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How to set a task for a designer and not go crazy

I work as an art director at an interactive agency and teach beginning designers in online courses. From experience I know that working with a designer can be a source of amazing discoveries, and can turn into a headache, deadlines and a spoiled project.

A common cause of problems is an incomprehensible task: the manager and designer do not understand what they want from each other. This is today’s article. It will be useful if you have had to return the task to the designer at least once in the last six months, because he did something wrong.

Step One: Understand What To Do
Situation. A Clockwork Orange Agency is developing a website design for a dairy. They made a design concept, the manager went to present it to the client. At the meeting, the client said that he did not like anything, the concept was far from expectations, and “more air” was needed.

The manager does not know what to do. What does “more air” mean? How long will the edits take, is it scary at all or not, what is the procedure? The manager asks the client about the details: what should be the concept for it to be accepted. In response, the client begins to generate solutions: offers to change the font and color, underline the links in bold in the header, add details with white circles.

During the discussions, the manager and the client themselves give birth to a new design concept, and then the manager comes to the designer with a list of literal changes: move the button five pixels, change the font to Helvetika, place such and such text on the second screen.

Problem. The manager chews the task very much, understands it too deeply. He knows where and how to add a button, and uses the designer as a tool.

Sometimes the microcontrol method works well – for example, if the manager is experienced and with a lot of watch, but is dealing with a novice designer who still cannot offer any solutions. In such cases, the designer will even be happy if he is offered a literal solution – they will tell you how to repaint the block to get better, how to rewrite the text and move the module.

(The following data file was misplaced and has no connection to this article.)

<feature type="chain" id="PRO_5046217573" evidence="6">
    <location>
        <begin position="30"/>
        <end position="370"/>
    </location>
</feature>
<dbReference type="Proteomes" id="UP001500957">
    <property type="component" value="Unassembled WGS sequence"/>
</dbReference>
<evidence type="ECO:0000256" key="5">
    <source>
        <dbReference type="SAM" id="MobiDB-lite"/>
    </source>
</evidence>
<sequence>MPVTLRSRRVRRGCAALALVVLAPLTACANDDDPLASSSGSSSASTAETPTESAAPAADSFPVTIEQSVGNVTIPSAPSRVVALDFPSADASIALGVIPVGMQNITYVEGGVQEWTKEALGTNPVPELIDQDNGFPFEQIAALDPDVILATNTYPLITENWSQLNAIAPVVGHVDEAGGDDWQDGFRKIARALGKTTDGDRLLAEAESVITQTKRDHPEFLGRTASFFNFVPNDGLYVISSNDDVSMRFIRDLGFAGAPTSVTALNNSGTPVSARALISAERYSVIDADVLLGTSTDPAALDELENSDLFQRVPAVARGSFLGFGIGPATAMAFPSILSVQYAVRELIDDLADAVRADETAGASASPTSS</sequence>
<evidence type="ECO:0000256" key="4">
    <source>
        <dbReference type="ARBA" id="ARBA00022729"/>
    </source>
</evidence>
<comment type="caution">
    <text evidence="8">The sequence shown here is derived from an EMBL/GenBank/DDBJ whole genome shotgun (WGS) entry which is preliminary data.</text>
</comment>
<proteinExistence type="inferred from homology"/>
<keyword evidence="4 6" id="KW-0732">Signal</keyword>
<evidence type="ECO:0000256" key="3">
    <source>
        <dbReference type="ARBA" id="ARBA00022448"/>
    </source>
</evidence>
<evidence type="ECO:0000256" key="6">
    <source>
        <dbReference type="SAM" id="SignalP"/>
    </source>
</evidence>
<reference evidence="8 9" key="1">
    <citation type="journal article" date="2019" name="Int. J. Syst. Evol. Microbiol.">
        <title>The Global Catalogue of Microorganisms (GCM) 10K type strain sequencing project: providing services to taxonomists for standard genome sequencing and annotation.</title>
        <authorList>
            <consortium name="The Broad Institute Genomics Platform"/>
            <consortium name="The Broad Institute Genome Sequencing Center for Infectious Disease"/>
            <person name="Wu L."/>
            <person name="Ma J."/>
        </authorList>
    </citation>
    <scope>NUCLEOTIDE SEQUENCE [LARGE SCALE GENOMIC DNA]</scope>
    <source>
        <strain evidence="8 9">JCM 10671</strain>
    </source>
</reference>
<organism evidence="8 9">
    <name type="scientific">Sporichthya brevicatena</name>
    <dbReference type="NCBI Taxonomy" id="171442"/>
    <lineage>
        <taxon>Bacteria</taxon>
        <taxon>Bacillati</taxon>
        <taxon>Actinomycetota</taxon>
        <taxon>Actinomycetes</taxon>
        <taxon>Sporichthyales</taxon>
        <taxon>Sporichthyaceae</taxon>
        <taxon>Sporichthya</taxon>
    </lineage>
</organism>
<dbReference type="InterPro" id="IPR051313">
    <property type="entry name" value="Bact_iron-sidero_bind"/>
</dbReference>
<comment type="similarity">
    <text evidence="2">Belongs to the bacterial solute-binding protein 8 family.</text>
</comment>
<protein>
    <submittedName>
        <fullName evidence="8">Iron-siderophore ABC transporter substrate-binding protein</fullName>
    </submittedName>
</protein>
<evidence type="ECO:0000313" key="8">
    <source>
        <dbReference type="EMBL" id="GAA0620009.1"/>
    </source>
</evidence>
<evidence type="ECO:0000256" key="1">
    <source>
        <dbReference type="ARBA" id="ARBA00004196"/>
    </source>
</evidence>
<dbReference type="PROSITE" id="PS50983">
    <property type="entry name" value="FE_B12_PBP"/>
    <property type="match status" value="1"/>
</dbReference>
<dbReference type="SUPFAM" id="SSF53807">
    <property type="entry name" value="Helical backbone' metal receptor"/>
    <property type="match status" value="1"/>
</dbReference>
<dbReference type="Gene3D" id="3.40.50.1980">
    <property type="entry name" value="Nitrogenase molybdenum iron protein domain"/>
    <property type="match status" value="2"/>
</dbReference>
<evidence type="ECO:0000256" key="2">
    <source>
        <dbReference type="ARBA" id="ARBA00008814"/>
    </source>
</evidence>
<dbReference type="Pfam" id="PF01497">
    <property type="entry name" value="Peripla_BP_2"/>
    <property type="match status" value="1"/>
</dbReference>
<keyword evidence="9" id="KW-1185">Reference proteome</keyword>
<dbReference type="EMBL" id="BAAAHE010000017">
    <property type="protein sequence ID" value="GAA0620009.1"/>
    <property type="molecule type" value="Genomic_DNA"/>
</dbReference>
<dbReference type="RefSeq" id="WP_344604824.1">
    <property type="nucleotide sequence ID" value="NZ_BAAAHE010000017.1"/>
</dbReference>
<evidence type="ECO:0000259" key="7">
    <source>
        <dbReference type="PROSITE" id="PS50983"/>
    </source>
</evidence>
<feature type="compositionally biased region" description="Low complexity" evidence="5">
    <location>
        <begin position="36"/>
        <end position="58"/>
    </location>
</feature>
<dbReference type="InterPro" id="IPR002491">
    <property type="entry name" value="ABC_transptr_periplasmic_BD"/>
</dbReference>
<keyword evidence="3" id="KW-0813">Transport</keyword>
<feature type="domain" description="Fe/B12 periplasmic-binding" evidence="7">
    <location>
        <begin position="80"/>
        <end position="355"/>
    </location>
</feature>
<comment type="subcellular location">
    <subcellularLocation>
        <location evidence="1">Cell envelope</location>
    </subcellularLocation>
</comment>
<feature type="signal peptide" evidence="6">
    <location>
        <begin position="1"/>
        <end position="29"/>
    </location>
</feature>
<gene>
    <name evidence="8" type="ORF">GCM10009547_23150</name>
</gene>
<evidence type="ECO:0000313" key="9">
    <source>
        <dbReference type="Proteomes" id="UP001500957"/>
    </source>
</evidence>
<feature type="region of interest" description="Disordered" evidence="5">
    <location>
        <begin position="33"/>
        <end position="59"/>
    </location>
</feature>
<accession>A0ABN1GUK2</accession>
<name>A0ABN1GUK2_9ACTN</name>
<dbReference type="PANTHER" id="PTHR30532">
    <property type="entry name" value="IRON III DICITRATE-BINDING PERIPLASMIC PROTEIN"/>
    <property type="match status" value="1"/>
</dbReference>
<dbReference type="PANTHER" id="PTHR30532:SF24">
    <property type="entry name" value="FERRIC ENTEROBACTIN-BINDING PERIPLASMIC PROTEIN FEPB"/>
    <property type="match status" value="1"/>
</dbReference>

But if the designer is experienced, then such a statement of the problem fetters him. He himself can offer a lot of cool – and, most likely, objectively more cool than a manager with a client – but he does not have the opportunity to do this, because everyone has already come up with it.

If the situation repeats month after month, an experienced designer is discouraged and is looking for a new job. So the company may lose cool designers who could benefit, but they leave because they are treated like children, not adults.

Decision. In cases where the manager does not understand the scope of work and the essence of the changes, he can come to the designer and honestly say: buddy, we have a problem, I don’t understand what to do with it, let’s come up with something together.

This approach benefits both parties:

The designer receives a field for activity and the ability to influence the situation.
The manager receives a more motivated and responsible performer.
In order to prevent microcontrol in the long term, you need to keep a balance between chewing the task to the smallest detail and complete unknown. A productive and valuable task lies somewhere in between.

Step Two: Immerse the Designer in Context
Situation. A Clockwork Orange recently launched a dairy site. The site works and as a whole looks good, but with texts the trouble is in places: either the headings do not fit into the first screen, then on the mobile version the size of the main text becomes unreadably small.

The manager sets the task to the designer: “Comb text styles” and applies a link to the layouts. The designer has been working in the company for three days and knows nothing about the project. He sits down to do the task, changes the fonts and for a long time piles over typographic nuances. Three days later, it turns out that the changes are too large and radical, and it was only necessary to slightly finish the existing styles.

Problem. The manager handed the task over to the novice designer without explaining what work preceded this task. We need more data: what kind of site is it, why is it needed, what are the technical details, what problems with text styles does the client or manager see, what are the limits of acceptable “combing” (can I change only the font sizes, or the fonts themselves too?). The designer did not have enough information, and because of this the task had to be redone, although initially it was uncomplicated and did not promise problems.

Decision. At first glance, it seems that a large amount of data is not needed to solve a specific small task, but the more the designer knows about the project, the better it solves problems – even the smallest ones. Here’s how it works.

Around any project – especially an interactive product such as a website, web service or mobile application – there is always some kind of cloud of meanings. Information about the project, about the client, about its features, about the state of things in the company. Scandals, rumors, nuances of customer relations are also here. This does not apply directly to the task, but explains the processes that occur to it.

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